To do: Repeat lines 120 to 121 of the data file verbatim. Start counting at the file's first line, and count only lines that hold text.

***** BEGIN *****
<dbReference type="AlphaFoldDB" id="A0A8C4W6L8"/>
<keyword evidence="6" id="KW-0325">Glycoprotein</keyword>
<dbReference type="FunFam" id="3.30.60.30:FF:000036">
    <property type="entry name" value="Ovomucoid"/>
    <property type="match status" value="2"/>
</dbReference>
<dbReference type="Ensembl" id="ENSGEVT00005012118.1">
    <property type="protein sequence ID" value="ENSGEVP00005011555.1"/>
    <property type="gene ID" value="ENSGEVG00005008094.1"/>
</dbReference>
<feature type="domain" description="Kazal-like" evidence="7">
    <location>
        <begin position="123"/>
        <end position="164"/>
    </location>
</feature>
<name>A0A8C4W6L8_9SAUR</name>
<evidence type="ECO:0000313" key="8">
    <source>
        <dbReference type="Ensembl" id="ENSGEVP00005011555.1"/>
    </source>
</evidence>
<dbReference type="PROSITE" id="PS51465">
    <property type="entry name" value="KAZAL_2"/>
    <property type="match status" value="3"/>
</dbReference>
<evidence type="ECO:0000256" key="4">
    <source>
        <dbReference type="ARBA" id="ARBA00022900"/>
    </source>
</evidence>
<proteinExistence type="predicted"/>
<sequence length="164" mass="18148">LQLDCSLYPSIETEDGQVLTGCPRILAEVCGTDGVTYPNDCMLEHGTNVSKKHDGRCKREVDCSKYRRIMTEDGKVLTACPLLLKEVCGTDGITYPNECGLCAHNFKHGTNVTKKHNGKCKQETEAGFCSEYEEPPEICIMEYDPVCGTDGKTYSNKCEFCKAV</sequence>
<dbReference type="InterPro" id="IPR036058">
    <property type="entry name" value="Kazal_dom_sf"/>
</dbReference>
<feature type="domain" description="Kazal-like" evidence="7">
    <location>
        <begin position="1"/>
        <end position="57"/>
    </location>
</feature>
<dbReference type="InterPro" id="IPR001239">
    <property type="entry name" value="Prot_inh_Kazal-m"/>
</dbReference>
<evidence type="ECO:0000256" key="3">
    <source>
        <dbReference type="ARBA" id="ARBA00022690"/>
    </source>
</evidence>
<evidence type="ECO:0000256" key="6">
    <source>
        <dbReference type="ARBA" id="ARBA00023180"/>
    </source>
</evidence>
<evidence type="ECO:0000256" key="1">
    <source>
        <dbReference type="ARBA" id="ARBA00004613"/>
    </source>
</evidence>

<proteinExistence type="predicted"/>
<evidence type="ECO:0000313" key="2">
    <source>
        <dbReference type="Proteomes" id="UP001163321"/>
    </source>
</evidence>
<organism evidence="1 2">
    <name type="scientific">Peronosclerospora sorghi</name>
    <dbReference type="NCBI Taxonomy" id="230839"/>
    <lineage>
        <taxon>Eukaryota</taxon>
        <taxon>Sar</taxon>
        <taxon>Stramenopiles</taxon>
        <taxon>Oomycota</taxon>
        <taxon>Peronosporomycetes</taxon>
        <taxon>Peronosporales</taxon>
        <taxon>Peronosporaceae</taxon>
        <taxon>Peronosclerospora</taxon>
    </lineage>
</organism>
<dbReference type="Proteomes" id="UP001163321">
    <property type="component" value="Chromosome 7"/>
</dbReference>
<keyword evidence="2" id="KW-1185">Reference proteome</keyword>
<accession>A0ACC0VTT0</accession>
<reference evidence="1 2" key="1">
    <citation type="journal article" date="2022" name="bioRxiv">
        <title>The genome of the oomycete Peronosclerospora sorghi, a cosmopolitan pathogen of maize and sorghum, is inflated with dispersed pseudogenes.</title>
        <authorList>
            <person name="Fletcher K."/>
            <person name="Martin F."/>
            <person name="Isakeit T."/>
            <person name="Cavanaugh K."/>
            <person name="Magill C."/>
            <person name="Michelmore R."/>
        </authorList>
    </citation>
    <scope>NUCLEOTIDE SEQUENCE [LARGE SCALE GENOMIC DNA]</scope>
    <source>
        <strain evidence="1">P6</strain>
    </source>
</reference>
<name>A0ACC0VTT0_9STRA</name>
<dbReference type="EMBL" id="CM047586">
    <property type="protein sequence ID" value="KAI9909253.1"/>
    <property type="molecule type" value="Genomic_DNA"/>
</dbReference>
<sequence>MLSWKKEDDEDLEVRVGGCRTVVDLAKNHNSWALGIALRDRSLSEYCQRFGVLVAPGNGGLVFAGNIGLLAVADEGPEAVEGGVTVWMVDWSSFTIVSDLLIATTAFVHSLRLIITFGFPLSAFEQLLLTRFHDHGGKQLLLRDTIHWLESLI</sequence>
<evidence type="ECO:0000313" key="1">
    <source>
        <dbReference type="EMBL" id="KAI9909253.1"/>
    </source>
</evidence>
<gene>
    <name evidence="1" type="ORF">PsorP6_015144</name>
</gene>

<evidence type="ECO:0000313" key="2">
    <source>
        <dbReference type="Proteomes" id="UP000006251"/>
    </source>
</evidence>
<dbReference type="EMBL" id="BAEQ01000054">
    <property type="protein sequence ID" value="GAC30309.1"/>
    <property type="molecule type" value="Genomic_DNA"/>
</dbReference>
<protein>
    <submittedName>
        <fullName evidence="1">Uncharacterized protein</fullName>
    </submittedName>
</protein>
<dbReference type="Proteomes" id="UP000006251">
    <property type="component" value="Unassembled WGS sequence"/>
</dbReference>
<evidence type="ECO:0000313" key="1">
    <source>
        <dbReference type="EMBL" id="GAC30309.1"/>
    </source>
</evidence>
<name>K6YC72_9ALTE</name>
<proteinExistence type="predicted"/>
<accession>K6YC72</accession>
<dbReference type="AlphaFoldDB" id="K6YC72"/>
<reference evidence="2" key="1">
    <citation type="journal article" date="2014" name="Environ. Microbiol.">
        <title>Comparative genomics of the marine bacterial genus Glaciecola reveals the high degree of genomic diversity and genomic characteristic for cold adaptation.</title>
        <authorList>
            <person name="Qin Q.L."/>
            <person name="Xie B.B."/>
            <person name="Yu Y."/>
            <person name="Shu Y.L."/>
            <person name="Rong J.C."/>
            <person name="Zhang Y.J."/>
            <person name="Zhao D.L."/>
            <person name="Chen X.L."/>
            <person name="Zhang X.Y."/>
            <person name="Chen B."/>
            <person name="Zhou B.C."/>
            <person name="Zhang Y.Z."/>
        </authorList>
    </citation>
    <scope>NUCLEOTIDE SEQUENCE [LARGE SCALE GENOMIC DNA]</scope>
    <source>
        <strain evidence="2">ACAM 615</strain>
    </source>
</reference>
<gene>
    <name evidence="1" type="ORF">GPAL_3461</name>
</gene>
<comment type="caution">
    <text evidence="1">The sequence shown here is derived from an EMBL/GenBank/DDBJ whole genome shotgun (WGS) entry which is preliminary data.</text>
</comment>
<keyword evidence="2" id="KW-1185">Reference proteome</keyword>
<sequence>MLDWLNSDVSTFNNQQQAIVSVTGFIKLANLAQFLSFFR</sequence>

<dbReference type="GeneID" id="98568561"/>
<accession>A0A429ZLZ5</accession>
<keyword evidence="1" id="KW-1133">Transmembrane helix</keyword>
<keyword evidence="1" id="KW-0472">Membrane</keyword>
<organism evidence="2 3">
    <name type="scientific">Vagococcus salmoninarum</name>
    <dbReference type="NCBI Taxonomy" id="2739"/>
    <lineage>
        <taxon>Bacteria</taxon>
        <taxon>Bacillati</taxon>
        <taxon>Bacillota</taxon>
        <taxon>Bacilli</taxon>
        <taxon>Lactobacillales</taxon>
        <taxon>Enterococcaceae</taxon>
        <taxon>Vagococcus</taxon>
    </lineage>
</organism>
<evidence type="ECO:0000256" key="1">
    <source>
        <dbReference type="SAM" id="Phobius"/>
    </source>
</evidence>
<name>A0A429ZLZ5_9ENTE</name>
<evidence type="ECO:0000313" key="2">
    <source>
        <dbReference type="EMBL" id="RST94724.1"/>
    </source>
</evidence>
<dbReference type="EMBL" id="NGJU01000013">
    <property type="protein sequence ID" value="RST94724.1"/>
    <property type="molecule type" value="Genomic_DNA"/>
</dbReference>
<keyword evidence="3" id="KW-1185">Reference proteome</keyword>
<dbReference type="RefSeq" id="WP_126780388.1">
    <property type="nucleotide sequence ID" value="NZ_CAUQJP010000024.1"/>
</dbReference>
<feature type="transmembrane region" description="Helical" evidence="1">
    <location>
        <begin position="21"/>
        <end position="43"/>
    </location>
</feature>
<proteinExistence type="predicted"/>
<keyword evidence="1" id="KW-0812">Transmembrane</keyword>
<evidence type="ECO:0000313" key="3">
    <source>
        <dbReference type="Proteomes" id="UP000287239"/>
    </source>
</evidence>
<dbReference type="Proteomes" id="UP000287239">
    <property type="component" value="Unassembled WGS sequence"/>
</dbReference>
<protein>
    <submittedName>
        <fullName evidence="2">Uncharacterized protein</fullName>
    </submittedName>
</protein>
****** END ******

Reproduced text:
    </source>
</evidence>